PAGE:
A 'Dune" that might have been
Considered one of the most difficult novels to adapt for the screen, Frank Herbert's sci-fi masterpiece, Dune, has puzzled filmmakers since it was first released in 1965.
Both major productions - David Lynch's 1984 feature and the Sci-Fi channel's 2000 mini-series - are hopelessly flawed.
More recently, Paramount abandoned its mega-budget adaptation in 2011 after four years and a string of rumored directors, including Peter Berg, Neil Marshall, and Neill Blomkamp.
Director Frank Pavich's fascinating documentary Jodorowsky's Dune suggests one man – Chilean French visionary Alejandro Jodorowsky - could have pulled off the impossible had he not been shut down and shut out by every major studio he approached in the mid-1970s.
Required viewing for sci-fi fans and students of the film industry, Pavich's film features extensive, free-ranging interviews with Jodorowsky and his collaborators on how the director's independent nature scared off producers.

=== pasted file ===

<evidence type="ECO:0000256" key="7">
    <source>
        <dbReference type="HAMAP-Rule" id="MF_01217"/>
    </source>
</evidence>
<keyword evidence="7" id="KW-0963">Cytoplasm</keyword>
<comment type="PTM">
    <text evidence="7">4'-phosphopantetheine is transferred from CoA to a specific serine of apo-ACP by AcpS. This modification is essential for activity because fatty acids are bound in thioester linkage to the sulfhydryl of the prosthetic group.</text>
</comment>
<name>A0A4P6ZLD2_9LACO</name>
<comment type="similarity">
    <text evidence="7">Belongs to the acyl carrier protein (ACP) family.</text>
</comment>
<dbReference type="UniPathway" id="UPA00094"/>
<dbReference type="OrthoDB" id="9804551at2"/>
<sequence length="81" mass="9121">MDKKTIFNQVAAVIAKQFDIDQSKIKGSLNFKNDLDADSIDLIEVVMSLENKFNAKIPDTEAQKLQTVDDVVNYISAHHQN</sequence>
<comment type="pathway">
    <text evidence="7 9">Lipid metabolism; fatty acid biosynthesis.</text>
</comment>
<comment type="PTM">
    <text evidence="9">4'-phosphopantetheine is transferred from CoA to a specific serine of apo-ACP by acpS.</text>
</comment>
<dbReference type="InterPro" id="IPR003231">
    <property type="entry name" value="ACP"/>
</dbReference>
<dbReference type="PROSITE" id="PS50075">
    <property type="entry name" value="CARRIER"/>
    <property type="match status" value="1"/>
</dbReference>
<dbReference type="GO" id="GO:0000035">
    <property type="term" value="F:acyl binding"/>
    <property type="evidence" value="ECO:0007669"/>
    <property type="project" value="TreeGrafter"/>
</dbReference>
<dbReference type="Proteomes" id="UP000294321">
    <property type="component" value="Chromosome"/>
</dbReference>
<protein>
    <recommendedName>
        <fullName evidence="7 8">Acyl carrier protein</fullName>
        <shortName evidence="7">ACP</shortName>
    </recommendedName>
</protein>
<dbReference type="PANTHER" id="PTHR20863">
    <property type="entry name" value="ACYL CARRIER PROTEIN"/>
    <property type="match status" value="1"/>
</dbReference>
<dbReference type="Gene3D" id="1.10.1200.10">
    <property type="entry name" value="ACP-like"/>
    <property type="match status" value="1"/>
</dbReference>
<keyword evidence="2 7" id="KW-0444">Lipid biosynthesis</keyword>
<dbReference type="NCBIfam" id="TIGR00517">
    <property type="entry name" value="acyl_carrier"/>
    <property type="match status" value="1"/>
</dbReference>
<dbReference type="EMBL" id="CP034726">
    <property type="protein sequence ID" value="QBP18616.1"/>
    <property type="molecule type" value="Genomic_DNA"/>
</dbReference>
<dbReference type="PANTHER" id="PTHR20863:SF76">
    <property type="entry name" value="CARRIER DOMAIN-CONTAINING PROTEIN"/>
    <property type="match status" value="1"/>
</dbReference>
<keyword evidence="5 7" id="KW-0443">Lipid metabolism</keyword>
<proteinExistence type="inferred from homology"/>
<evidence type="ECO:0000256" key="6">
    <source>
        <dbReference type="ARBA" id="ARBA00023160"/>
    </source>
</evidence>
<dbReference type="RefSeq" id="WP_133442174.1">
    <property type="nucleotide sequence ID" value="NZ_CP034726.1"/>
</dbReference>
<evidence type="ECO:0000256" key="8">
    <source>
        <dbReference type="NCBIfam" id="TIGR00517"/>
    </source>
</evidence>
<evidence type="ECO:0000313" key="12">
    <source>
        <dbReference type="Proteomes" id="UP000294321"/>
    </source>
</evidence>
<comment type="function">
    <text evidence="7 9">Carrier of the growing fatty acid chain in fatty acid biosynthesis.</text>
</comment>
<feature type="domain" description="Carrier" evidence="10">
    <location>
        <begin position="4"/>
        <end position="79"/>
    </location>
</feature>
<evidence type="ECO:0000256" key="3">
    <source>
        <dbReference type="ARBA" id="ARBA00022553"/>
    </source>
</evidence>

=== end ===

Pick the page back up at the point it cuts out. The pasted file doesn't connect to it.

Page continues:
An actor, poet, graphic novelist, and director, Jodorowsky is best known for his brilliant cult films: surreal, psychedelic head-trip films such as El Topo, The Holy Mountain, and Santa Sangre. Now 84, he walks the viewer through the magnificent pre-production preparations he had made for the film, including set and costume designs and special-effects concepts.
Most illuminating is Jodorowsky's impassioned presentation of his sophisticated interpretation of Dune, a rich, prescient novel about the human condition in the post-industrialist age that touches on everything from our destructive reliance on fossil fuels and its effect on the environment to geopolitics to drug use to the nature of faith and religious devotion.
"You have to be like a poet," Jodorowsky says at one point. "Your movie must be just as you think of it. . . . The movie has to be just like I dream it."
What an extraordinary dream it could have been.
Jodorowsky's Dune ***1/2 (out of four stars)
Directed by Frank Pavich. Distributed by Sony Pictures Classics.
In English, Spanish, and French with English subtitles.
Running time: 1 hour, 30 mins.
Parent's guide: PG-13 (some violent and sexual imagery, language, adult themes)
Playing at: Ritz at the Bourse